Letters to the Editor

Your views in 200 words or less

Tag: initiatives


INITIATIVES: We already have access to cost information

Re: “Voter initiatives need a price tag up front” (Off the wire, 1-6).

We already have the means to have the price tag up front via the statements against the initiative printed in the voter’s pamphlet.

If the Legislature feels the cost is high, it needs to disclose this via the voter pamphlet and further disclose how they came up with the cost estimate.


LETTERS: Writers get it right and wrong

The writer who complained about “the tyranny of a tax-happy government” (letter, 6-6) should remember that those taxes that the rich don’t pay and the corporations don’t pay are ones the rest of us have to pay.

If you want police, firefighters and good roads, taxes have to be paid. If the rich get richer and don’t pay their fair share of taxes and the corporations get tax breaks or take their profits off-shore, that means the rest of us have to make up the difference.

The letter writer (TNT, 6-6) who complained that “those who write initiatives

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PETITIONS: Be willing to stand behind signature

Re: “If you sign an initiative petition, do you need privacy shield?” (Peter Callaghan column, 10-6).

People who don’t want their names known after signing a petition are the same spineless wonders as people who write anonymous letters.

If you strongly believe in something, stand behind your conviction. As we say when playing poker, “Put up or shut up.”


EYMAN: There’s irony in initiative argument

Re: “New initiative reinforces voter-approved I-1053″ (Viewpoint, 5-13).

It’s ironic that Tim Eyman calls on the state constitution to help enforce an initiative-generated law. Ironic because Eyman produced the initiatives (601,1053) requiring a two-thirds majority for legislative actions raising taxes despite the fact that it conflicts with the state constitution. (The constitution mandates a simple majority for all legislative actions.)

Now he insists the Legislature must follow the constitution to meet requirements which may be “unconstitutional.” Eyman’s duplicity regarding the constitution reflects a confusion about, or a desire to undermine, its role in proper lawmaking. That role can only be

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INITIATIVES: Process threatened by corporate money

Re: “Initiative reform: First show us the problem” (editorial, 2-17) and “State legislators should leave the initiative process alone” (Pam Roach Viewpoint, 2-26).

State Sen. Pam Roach and The News Tribune may not think there is any problem with our initiative process, but this voter sees a red alert. The initiative reform bill (SB 5297) is a mere baby step towards keeping our treasured initiative process from becoming an auction misused by wealthy special interests to impact the voters. The initiative should be strengthened, not discarded.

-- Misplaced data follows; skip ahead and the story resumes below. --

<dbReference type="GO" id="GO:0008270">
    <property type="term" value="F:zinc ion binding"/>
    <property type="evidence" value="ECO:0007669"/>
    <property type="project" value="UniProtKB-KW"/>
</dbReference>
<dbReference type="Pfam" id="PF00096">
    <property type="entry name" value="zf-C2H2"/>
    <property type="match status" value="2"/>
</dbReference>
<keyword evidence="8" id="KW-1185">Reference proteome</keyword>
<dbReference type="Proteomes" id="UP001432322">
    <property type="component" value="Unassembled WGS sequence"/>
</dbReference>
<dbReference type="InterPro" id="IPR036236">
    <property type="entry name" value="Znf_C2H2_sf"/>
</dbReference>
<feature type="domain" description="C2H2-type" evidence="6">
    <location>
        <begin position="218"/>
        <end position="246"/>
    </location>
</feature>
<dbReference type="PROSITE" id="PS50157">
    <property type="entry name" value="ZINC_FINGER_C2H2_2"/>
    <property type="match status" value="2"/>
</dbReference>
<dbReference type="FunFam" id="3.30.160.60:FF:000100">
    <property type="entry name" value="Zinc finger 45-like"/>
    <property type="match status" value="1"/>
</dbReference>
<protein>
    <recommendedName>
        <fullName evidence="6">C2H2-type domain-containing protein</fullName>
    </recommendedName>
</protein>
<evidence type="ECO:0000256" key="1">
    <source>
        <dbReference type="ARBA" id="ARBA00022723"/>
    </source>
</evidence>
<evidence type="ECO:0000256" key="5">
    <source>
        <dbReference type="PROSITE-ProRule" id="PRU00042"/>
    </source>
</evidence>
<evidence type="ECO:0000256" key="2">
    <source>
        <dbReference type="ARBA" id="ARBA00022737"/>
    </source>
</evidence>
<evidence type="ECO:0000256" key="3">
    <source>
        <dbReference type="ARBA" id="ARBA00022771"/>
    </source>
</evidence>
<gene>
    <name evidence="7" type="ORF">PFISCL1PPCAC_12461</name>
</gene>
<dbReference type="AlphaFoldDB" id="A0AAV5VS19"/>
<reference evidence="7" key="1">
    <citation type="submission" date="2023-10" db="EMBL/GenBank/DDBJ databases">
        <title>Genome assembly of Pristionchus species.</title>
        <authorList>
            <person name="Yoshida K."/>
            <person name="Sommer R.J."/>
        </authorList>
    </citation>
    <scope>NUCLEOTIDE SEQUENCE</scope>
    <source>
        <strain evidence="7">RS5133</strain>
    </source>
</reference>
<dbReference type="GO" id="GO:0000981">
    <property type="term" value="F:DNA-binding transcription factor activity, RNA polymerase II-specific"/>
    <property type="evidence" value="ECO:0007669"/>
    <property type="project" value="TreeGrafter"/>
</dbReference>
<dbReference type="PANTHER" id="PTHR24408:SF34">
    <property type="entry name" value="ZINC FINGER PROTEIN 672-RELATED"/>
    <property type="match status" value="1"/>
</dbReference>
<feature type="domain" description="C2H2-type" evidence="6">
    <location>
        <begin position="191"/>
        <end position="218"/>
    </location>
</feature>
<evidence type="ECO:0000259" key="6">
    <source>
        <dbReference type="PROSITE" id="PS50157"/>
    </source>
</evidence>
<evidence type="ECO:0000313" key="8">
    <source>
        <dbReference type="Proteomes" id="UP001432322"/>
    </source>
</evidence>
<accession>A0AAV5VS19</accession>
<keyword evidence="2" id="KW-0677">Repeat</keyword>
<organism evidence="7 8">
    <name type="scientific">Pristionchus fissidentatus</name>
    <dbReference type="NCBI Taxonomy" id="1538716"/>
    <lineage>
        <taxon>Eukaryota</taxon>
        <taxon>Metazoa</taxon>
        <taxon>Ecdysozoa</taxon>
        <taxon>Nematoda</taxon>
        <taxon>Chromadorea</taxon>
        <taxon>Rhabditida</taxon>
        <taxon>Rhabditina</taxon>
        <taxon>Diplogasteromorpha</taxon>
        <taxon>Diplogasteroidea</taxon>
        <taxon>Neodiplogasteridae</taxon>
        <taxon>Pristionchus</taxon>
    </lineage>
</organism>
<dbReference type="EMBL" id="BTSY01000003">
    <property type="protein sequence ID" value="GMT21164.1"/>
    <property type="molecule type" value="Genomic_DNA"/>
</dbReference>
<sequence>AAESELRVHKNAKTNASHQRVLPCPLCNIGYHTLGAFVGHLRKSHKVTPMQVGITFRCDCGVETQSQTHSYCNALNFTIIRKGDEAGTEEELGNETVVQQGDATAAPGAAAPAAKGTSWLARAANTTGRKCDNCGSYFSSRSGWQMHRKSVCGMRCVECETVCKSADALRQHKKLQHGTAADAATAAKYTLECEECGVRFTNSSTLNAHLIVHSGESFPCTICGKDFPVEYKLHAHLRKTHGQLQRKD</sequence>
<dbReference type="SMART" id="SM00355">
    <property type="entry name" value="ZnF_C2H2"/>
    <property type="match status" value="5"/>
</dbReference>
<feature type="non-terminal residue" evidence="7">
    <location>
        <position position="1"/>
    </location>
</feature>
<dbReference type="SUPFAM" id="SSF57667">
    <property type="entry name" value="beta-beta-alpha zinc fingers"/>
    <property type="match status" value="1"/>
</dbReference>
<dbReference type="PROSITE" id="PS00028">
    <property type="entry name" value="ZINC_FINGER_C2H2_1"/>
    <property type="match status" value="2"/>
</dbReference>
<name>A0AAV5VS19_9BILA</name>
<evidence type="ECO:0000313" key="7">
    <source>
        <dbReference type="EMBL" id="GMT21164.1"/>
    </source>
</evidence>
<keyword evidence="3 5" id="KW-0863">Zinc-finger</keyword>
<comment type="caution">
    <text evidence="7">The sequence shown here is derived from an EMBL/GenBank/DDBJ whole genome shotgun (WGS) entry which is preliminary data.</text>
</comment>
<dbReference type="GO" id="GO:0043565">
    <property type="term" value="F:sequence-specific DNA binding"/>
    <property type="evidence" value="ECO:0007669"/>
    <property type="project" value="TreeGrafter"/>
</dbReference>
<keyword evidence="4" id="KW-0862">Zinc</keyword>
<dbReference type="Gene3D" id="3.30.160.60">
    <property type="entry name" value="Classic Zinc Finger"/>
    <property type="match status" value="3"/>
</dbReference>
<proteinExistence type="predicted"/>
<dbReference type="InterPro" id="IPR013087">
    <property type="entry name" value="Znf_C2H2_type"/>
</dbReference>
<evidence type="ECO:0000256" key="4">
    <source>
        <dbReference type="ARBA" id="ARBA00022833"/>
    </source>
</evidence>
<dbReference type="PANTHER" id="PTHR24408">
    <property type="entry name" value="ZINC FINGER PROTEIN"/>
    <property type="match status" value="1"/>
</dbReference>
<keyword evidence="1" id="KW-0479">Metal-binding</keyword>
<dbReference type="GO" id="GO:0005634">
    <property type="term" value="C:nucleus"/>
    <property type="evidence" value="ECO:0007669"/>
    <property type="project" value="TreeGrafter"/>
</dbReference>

The basic problem is the current cancerous takeover by corporate money, which is furthered

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INITIATIVES: Bill is sensible consumer protection

Re: “Initiative reform: First, show us the problem” (editorial, 2-17).

If you knew a storm was coming, would you board up your house? Would you go to the store beforehand to make sure you had provisions?

That’s exactly what state Rep. Chris Reykdal’s bill on ballot measures is doing.

Oregon has seen terrible abuses to its initiative system. It’s caught paid signature gatherers holding fraud parties. Just last year, three signature gatherers were charged with ID theft. A quick search found that Montana, Arizona, Missouri, Nebraska, Colorado, Florida and Maine have all seen similar cases of fraud and forgery.


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INITIATIVES: We need to guard against paid, out-of-state signature gatherers

Re: “Initiative reform: First, show us the problem” (editorial, 2-17).
I solidly support Rep. Chris Reykdal’s legislation on ballot measure reform and believe it protects the initiative process.
As the editorial mentioned, most ballot measures qualify these days due to paid signature gatherers. We rarely see a true grass-roots effort. Last year, we saw almost total corporate domination. Wal-Mart, Costco, British Petroleum and other large corporations were the major funders behind the initiatives. We also saw hordes of out-of-state paid signature gatherers. You have to question what happened to our citizen initiative process.

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PETITIONS: Why not require registration?

Re: “Initiative reform: First, show us the problem” (editorial, 2-17).

I don’t know why anyone’s constitutional right to collect signatures on petitions is violated by requiring registration. In my opinion, people who are not Washington state voters have no such rights.

Nor should they have any rights to anonymity. We certainly don’t let our state legislators submit legislation or cast votes anonymously. Therefore people who set themselves up as citizen legislators, making laws that they expect the rest of us to obey, shouldn’t be allowed to be anonymous either.

Fraud is very common, though difficult to actually prosecute. I myself

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